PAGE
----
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Best written reviews for “One Man, Two Guvnors” performed by W.T. Woodson High School in Fairfax, Virginia. Reviewed on November 5, 2022.

Gabriella Sanchez

Langley High School


"Crab, liquor, matches, what could go wrong?" Francis exclaimed, moments before his concoction blew up into flames. In 1963 Brighton, poverty-stricken Francis Henshall searches for employment to satiate his hunger. Working for Roscoe Crabbe, a gangster, and Stanley Stubbers, a posh coward, Henshall lives a dichotomous life before chaos eventually ensues. Filled with slapstick comedy, W.T. Woodson High School's rendition of "One Man, Two Guvnors" stirred endless laughter through the use of clear-cut character archetypes, random one liners, and unexpected audience interactions.


An English adaptation of "Servant of Two Masters," this Commedia dell'arte style play was written by Richard Bean. Originally opening at the National Theatre, "One Man Two Guvnors" toured the UK and later premiered on Broadway in April 2012. Receiving four nominations for the Outer Critics Circle Award, the play ran for three years before coming to a halt in March 2014.


Diya Selvan (Francis) shined onstage through her dramatic facial expressions and hilarious interactions with the audience. Between slurping real soup, throwing ridiculous tantrums, and delivering witty improv, Selvan maintained high energy and physical animation throughout the play's entirety. During the first act, Selvan comically scavenged for scraps, eating nibbled cheese inside of mouse traps and daydreaming about fish and chips. As the play progressed, however, she became more enamored with her love interest, Dolly, and shifted her focus on pursuing her instead of engaging in foolery, highlighting her theatrical versatility and ability to create a multifaceted character. Breaking the fourth wall, Selvan creatively pleaded for the audience's help in plotting her schemes, creating an engaging and enthralling performance.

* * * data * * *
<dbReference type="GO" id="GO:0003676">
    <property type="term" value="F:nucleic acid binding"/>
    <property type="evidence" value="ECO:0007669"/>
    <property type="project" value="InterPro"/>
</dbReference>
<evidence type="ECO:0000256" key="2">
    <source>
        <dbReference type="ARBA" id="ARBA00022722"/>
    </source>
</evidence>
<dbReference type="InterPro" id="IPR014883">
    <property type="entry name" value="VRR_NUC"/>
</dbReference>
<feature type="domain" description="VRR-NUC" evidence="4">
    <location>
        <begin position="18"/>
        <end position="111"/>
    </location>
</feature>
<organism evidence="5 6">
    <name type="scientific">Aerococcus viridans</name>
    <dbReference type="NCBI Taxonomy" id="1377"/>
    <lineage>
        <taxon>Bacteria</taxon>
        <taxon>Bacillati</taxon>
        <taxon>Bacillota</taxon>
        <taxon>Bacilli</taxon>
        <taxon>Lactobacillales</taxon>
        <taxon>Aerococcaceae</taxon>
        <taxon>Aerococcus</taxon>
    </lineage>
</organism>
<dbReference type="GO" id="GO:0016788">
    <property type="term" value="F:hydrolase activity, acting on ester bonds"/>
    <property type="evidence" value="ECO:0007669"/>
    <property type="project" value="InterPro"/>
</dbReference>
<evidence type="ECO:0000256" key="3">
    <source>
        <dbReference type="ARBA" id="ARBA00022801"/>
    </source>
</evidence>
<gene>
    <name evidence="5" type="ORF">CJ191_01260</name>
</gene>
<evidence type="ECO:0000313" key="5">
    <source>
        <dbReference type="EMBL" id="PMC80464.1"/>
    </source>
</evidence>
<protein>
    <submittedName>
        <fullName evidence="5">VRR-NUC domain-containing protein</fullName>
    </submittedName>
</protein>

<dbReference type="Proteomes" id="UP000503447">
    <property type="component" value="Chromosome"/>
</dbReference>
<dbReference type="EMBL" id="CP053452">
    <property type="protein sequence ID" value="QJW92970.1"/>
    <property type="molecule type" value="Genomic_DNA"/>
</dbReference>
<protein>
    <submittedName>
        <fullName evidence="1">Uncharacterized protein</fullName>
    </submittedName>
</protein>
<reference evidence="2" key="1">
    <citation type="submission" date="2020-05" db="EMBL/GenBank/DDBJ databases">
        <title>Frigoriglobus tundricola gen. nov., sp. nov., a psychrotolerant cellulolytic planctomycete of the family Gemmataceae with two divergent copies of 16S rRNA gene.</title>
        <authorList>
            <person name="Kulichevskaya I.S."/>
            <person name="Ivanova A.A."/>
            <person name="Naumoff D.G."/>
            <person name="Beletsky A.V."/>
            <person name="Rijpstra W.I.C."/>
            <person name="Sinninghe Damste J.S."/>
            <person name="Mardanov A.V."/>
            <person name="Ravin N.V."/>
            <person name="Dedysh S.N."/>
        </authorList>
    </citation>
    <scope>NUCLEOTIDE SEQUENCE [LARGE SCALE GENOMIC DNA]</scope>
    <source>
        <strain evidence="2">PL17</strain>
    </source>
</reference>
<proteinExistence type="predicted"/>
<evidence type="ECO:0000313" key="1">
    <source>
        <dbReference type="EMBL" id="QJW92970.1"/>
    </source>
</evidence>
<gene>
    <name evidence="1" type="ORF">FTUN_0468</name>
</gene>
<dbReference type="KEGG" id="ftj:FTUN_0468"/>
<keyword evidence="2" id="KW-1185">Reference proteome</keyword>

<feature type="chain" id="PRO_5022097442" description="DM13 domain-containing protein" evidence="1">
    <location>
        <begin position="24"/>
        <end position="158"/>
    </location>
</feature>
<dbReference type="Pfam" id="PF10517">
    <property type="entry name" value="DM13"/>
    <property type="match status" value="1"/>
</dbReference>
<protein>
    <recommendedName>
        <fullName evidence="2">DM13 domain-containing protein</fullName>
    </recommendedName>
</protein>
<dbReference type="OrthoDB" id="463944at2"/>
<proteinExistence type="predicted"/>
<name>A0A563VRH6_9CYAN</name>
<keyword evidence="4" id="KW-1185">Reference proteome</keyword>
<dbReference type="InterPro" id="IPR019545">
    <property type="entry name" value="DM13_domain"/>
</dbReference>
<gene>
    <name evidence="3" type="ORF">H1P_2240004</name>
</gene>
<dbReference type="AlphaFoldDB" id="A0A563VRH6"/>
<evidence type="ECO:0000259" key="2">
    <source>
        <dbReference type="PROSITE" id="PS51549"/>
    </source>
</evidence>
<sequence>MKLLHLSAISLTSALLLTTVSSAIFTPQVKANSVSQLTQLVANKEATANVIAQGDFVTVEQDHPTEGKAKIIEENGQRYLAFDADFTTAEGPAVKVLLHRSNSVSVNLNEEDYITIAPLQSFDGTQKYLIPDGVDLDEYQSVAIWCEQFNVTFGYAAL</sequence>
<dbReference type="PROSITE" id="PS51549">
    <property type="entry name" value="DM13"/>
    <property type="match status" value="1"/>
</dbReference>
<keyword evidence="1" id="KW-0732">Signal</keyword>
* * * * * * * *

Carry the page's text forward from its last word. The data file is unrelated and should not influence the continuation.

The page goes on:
Through his use of physical comedy, Peter Gardner (Alan), hilariously satirized stereotypical actors. Portraying an aspiring actor, Gardner passionately delivered his lines and employed dramatic hand gestures to complement his over-the-top character. Heartbroken after the love of his life, Pauline, left him to marry Roscoe, one of Francis' bosses, Gardner amusingly attempted to personify a macho, overly masculine character while still donning bright blue pants, thick black glasses, and a long scarf.  The audience roared with laughter at the sight of Gardner's pathetic attempts to assert dominance over Roscoe.